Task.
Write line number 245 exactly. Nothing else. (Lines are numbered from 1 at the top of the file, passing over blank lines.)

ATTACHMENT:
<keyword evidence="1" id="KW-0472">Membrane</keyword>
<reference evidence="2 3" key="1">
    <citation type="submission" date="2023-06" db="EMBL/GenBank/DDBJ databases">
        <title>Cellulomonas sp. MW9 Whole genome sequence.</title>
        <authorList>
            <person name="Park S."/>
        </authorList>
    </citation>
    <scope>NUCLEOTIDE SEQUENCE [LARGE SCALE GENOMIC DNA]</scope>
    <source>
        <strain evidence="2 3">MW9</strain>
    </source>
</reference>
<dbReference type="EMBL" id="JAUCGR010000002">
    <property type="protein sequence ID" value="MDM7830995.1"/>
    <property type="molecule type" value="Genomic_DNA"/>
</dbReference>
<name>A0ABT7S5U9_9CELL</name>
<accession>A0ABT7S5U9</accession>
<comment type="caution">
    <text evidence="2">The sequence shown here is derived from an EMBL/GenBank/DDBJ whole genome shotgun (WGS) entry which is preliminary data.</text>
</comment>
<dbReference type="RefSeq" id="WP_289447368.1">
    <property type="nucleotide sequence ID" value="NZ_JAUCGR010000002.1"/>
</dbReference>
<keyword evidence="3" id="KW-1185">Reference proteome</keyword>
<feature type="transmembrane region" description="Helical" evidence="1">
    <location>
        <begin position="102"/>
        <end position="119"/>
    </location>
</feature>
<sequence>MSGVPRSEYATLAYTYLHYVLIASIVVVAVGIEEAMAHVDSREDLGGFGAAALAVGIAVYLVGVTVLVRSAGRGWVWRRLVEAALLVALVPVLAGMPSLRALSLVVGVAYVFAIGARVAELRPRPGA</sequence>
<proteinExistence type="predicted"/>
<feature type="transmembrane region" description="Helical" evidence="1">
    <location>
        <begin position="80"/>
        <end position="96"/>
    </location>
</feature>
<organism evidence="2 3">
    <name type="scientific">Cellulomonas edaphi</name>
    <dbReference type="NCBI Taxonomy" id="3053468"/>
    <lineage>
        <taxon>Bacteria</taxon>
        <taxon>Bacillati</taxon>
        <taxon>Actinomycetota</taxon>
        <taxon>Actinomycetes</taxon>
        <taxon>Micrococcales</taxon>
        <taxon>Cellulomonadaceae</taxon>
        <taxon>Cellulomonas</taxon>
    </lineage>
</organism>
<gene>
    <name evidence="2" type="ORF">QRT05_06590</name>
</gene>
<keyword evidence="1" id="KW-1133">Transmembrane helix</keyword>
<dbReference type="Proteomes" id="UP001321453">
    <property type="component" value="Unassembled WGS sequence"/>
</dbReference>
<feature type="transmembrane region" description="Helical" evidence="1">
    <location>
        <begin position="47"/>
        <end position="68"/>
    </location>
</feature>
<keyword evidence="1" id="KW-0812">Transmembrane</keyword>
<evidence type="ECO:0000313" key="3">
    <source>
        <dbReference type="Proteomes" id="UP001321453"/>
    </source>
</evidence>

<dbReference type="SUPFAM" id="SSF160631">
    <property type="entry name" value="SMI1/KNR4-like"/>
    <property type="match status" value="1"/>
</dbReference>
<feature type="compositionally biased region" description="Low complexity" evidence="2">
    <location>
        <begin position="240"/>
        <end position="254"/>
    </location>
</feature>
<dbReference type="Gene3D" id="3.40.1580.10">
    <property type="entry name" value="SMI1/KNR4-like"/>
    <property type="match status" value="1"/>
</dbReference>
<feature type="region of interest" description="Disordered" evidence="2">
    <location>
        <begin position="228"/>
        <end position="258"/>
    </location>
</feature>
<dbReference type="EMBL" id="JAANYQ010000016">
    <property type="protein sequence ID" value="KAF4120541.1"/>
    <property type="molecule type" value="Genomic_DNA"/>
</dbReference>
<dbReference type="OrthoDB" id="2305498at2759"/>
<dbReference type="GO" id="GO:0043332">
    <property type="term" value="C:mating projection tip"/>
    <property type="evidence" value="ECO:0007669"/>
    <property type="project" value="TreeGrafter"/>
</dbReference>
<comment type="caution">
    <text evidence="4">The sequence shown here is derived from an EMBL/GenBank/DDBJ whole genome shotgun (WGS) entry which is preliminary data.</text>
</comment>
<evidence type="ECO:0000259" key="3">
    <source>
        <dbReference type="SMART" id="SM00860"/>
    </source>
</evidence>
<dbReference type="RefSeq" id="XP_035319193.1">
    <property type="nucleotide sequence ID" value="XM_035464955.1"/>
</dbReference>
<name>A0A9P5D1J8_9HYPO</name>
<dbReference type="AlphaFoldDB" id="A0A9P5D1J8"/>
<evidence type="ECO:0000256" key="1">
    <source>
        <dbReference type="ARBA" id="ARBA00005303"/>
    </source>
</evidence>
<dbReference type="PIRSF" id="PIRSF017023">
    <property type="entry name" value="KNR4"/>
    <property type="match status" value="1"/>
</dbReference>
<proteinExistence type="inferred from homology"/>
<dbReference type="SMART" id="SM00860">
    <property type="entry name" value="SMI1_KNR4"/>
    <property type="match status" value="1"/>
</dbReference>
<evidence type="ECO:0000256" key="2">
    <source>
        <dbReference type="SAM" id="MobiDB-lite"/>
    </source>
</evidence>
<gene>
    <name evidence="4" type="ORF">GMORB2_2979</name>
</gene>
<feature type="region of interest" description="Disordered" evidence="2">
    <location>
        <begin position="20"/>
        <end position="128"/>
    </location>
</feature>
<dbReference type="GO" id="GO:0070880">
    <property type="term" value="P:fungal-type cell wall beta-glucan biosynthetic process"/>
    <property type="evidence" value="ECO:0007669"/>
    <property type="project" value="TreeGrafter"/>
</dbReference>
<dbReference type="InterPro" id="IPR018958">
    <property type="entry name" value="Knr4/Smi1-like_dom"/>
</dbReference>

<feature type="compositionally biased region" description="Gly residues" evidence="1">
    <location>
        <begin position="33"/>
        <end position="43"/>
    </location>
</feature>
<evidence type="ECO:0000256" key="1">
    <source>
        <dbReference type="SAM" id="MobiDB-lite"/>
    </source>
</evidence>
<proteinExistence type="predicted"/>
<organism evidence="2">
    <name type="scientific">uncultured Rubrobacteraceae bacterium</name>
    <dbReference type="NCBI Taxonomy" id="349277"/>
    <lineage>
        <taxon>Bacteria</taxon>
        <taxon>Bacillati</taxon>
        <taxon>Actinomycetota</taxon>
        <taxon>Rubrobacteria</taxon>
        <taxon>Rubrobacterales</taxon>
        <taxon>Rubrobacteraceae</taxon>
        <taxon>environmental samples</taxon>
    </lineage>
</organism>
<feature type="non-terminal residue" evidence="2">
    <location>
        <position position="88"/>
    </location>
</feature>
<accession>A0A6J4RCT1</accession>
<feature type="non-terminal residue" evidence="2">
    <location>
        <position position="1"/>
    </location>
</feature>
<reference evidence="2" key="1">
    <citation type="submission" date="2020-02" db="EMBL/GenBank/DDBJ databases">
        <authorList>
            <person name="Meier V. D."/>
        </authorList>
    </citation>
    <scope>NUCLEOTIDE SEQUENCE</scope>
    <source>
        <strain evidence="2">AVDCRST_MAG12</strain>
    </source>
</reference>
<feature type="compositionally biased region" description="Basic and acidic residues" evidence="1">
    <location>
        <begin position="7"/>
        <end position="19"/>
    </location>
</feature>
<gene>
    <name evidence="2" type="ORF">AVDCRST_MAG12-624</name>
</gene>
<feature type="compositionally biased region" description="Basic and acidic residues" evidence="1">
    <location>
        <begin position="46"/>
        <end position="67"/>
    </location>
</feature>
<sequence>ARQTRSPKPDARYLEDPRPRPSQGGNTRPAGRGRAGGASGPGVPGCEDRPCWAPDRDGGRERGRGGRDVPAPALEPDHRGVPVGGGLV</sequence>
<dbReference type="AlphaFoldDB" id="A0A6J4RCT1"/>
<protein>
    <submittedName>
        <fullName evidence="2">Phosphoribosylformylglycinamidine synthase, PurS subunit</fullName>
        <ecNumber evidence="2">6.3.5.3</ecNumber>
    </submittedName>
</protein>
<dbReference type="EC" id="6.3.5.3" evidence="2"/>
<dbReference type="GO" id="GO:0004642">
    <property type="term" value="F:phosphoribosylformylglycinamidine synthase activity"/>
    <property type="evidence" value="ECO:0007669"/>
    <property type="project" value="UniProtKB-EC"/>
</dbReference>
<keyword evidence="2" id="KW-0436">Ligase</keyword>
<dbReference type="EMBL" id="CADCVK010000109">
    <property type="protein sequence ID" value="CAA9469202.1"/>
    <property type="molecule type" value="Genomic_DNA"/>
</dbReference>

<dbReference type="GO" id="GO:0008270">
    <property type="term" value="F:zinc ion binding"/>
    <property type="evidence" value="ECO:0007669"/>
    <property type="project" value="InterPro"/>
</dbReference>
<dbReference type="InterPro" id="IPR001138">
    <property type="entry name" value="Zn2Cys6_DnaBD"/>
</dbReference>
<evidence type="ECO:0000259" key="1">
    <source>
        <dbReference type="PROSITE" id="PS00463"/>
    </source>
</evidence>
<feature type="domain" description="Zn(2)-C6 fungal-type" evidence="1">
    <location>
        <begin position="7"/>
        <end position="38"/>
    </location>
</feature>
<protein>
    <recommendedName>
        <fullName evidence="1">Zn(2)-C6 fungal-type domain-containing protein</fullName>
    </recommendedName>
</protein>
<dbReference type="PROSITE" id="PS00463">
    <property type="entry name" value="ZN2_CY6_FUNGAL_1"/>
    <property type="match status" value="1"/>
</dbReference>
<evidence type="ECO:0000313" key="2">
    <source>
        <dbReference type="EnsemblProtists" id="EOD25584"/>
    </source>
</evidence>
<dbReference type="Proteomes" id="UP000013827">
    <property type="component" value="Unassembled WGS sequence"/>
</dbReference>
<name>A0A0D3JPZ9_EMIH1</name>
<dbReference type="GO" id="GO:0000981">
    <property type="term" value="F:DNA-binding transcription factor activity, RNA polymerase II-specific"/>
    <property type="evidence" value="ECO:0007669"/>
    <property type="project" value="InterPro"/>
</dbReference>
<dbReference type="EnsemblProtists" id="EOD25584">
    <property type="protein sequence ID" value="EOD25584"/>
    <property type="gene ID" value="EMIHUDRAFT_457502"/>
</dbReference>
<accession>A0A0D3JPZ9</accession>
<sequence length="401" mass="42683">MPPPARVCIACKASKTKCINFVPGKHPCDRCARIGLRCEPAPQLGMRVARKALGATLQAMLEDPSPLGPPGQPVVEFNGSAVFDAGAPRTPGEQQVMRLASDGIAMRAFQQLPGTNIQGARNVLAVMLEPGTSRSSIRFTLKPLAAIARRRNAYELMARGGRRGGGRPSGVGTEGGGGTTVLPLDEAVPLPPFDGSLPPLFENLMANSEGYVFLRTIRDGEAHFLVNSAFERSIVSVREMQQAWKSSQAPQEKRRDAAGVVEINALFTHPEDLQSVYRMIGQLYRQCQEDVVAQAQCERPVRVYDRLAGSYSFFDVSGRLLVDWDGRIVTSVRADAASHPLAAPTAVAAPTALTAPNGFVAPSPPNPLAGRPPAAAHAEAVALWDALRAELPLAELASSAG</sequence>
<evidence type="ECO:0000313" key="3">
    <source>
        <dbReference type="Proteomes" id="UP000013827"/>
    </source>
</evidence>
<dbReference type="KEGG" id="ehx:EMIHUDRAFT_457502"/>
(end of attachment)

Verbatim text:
</evidence>